“When you know that a child is being sold every minute in the sex industry, you can’t un-know that. At least I couldn’t. It will haunt you.”
Alexa Pham went to Bosnia as a war photographer at the age of 17, but the effects of the conflict on women that she saw changed the course of not only her own life, but an ever-growing number of others. Moved by how racism can be used as a weapon of war, it was seeing firsthand how much sex traffic increases in a post-conflict zone that moved her to take action. Girls coming out of orphanages are not only extremely vulnerable, but there is no system in place to help them avoid becoming trapped in an abusive industry that exploits them and robs them of their freedom.
In February of 2011 Alexa launched Daughters Rising, a non-profit that works to prevent sex trafficking through education and empowerment. Working from organizations in New York and Cambodia, the greatest focus is on Thailand, which, with a 6% GDP from sex tourism, is the sex trade capitol of the world. Most of the girls and women are from small villages, undocumented, and aren’t citizens. “It makes the victims more invisible” says Alexa, who has a firm understanding of the social structure, history and culture that enables so many women to be vulnerable.
Setting up girls’ club workshops that breached topics such as media literacy, empowerment, confidence, sexual health and women’s rights, Daughters Rising focused on making sure their programs could be taught in any organization. Providing materials and the workshops themselves in any safe house or shelter for free, they didn’t create a new organization but instead aimed to support those already in existence. For Alexa, it’s about giving back to the community. As she says, “If you’re working overseas it’s better to create jobs for people who are already in the community, not for Americans to go overseas.” This way, more lasting relationships can be established with close cultural roots, which greatly helps in establishing an alternate path for girls.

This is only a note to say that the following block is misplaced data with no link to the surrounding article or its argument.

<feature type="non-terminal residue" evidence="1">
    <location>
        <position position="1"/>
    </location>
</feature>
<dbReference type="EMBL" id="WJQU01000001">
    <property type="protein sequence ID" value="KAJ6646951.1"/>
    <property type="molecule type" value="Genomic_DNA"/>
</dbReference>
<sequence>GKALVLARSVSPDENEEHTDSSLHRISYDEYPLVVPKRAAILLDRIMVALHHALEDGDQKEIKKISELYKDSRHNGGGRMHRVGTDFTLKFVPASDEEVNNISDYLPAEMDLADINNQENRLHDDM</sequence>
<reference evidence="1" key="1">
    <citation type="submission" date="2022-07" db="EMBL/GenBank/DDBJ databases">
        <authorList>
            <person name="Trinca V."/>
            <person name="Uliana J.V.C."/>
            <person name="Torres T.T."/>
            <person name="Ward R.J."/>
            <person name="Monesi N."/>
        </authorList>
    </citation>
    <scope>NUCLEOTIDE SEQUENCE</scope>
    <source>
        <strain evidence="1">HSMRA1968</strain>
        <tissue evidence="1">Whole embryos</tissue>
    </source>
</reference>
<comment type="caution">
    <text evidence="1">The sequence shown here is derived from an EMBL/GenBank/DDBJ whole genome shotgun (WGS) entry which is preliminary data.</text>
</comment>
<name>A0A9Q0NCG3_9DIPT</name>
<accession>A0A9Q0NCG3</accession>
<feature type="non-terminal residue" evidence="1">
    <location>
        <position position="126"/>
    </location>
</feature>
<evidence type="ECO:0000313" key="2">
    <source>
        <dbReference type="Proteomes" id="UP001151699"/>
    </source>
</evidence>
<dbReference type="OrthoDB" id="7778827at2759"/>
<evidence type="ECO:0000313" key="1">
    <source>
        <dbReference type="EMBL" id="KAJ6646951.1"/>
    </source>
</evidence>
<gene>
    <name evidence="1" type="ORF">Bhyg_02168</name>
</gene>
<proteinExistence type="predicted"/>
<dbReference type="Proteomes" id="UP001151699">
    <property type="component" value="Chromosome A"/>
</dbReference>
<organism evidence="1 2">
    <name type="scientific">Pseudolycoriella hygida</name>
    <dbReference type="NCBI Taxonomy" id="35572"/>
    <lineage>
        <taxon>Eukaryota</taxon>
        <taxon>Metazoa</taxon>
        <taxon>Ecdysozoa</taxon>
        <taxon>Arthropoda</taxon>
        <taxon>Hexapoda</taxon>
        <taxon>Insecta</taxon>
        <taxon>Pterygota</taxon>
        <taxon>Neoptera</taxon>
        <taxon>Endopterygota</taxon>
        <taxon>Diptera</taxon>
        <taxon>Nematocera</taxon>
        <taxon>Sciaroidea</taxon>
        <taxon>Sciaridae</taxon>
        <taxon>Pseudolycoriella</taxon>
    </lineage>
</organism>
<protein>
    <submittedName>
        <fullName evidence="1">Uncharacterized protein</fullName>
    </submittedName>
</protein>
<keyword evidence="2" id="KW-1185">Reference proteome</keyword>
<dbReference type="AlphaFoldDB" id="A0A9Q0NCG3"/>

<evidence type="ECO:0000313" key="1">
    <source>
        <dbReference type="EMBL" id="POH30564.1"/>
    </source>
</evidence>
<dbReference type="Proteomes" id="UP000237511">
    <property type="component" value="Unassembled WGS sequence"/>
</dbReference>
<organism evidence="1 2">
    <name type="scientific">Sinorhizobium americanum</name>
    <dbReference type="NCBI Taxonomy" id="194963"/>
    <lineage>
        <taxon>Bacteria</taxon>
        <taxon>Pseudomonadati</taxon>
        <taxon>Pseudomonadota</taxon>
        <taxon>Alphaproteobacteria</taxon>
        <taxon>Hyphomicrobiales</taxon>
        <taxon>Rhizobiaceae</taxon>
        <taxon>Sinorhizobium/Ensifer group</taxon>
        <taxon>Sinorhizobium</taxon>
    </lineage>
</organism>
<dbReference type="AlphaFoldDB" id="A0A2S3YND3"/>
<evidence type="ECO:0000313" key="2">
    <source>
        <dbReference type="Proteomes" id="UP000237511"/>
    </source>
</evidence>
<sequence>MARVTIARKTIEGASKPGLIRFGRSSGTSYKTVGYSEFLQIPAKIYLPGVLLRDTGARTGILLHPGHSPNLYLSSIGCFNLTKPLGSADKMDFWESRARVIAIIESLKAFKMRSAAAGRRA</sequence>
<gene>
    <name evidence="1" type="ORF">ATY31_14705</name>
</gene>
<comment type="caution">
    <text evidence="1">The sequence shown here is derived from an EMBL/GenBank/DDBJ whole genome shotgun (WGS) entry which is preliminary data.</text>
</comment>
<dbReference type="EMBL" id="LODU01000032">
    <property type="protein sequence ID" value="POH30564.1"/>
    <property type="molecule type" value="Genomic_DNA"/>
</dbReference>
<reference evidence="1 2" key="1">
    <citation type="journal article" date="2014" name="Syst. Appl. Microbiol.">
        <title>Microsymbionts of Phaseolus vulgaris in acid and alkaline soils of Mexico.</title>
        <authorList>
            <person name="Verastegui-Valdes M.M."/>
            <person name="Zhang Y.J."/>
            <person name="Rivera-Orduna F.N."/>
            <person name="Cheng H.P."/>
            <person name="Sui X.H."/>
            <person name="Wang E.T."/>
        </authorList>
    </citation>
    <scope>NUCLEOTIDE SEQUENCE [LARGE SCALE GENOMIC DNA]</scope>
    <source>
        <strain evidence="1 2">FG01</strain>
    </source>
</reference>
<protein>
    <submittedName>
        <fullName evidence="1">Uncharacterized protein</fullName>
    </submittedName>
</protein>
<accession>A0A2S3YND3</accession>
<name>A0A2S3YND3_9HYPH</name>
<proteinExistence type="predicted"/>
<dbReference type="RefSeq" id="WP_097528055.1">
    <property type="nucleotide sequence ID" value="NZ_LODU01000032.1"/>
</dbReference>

Alexa’s passion and seriousness are striking. Her understanding of the situations she is addressing is thorough, yet steeped in empathy and a sense of purpose. She is also very protective of not only the girls who she hopes to keep from ending up in the sex industry, but of the subject of sex work itself. One misconception that hits a nerve is that the issue is exclusively a women’s one. “That really bugs me.” She says, “It’s not a women’s issue, it’s a human issue. You know, if there were more women committing murders than men, would murder be a women’s issue?”
Her line of work is also one that affects all aspects of her life, something that is not always easy to deal with. “It’s still a touchy subject, people don’t want to talk about it. It’s very isolating, like if you’re at a party and the subject comes up of ‘so, what do you do?’ no one wants to hear that right now a child is being forced to sell her body for the price of your cocktail.” Despite the seriousness she puts into her work, she’s far from a downer, though, and is just as fun and cheery as anyone.